Its unique characteristics make it ideal for display text and equally legible in short content text. It displays accurately in screen and print typographic layouts, and is suitable for a vast array of typographic usage such as branding, publishing, signage/wayfinding, advertising, etc. Likewise, the diverse weights present in the type family gives graphic designers endless options of visual hierarchies, while the slanted styles add typographic highlight or emphasis. The Arabic ligatures and elongated stylistic sets give the fonts a unique calligraphic touch and make the typeface friendlier to the classical Arabic reader.

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The slanted styles are the casual siblings of the standard styles of the type family. As in the other typefaces in the family, the slanted letters were redrawn based on fast hand-gestures and not merely slanted from the standard letters. In Zarid Slab though, the fast hand-gestures design approach is drawn on a slanted geometric construction. They are a set of styles that can accompany the standard set for a change of text tone, or stand alone as a causal copy text or a delightful display text. Despite the name, Zarid Slab Latin Slanted is a “real Italic” than just a sloped derivate. The letters structures are based on writing with a pen, most obvious in the bowls of a, b, d, g, etc.; in the shoulders of h, m, n and u; and in the k. The name “slanted” was adopted instead of “italic” for the inclined styles since in Arabic typography and calligraphy there is no such term as italic style.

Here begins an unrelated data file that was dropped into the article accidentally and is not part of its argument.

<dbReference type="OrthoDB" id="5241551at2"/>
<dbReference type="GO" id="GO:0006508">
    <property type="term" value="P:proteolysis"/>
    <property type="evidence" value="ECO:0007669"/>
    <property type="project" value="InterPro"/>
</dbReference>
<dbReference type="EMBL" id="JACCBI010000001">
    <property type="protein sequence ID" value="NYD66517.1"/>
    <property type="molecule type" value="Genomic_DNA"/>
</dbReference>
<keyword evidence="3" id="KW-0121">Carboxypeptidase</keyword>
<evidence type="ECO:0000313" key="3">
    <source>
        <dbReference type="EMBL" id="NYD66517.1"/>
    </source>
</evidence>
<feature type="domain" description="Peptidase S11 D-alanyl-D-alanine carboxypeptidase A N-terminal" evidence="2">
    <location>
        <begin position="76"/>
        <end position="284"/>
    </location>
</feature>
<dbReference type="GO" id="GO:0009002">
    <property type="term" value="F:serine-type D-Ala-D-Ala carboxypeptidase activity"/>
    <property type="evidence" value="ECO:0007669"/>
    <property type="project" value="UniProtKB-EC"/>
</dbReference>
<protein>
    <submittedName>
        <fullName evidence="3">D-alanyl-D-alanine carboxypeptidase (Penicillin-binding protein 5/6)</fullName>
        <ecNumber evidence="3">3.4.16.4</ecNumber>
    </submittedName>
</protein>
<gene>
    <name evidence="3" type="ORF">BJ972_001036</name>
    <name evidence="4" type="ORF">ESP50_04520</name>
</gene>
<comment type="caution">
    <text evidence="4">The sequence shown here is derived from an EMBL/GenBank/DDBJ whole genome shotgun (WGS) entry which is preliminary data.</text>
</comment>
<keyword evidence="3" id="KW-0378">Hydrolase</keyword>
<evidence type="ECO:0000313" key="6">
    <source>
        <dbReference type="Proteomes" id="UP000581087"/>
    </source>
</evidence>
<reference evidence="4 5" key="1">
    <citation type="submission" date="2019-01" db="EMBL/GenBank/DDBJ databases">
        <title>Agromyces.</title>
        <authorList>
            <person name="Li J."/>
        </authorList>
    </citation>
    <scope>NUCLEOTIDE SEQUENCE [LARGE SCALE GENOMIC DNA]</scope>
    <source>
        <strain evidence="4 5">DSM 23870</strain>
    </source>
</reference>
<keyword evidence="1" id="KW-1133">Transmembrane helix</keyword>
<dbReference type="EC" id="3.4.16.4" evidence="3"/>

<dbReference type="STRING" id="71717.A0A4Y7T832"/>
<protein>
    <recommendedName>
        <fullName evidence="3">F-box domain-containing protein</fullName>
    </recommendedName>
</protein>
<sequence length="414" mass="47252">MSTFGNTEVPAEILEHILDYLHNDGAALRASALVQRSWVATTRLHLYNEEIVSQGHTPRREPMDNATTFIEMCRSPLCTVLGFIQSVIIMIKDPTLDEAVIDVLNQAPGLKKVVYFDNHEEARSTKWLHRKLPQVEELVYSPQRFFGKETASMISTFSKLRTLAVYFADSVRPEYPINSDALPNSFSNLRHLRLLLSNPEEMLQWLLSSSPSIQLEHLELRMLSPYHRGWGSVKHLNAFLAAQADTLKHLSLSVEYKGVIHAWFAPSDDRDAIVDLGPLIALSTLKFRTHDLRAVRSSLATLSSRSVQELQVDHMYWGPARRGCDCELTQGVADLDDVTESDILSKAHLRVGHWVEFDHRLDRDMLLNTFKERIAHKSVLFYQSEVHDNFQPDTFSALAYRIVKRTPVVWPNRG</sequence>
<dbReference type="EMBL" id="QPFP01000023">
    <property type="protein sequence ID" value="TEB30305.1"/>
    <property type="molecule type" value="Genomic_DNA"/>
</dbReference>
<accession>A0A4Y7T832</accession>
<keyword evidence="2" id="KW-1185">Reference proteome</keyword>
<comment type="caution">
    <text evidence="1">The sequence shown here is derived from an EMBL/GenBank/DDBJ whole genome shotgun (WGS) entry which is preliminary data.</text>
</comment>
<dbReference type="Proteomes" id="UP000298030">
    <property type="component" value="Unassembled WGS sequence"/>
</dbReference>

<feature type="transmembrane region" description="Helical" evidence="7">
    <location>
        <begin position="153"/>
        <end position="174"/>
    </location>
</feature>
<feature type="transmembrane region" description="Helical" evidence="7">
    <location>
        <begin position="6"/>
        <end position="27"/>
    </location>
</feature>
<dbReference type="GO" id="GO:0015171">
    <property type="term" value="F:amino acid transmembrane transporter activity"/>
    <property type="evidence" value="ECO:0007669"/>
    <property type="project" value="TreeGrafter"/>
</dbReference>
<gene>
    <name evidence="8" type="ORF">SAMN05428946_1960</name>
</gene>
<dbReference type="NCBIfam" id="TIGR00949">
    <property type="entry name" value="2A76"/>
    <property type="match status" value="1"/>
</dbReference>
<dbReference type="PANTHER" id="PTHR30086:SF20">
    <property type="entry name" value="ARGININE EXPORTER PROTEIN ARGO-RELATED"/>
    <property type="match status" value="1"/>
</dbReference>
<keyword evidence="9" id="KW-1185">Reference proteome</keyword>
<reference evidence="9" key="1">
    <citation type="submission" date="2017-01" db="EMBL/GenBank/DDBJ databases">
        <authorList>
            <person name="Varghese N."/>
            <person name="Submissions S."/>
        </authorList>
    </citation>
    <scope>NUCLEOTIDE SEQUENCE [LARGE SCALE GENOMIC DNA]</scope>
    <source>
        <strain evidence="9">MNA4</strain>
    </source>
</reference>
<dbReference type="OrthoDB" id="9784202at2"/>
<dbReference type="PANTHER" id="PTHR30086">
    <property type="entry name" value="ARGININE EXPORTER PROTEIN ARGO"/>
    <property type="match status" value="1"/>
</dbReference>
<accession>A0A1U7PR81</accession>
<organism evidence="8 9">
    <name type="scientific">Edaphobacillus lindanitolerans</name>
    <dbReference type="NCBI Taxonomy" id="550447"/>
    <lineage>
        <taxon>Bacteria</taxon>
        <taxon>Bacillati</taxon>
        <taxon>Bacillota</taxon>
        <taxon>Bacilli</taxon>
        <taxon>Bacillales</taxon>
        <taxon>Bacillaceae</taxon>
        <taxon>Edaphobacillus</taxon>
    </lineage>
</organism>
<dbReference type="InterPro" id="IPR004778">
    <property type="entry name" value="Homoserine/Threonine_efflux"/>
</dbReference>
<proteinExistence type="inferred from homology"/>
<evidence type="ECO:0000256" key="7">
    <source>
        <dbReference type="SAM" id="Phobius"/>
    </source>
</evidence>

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29LT Zarid Slab Standard (in black) versus Slanted (in red). The outline change between the two styles is clearly noticeable since the Slanted styles are redrawn and not merely inclined versions of the standard styles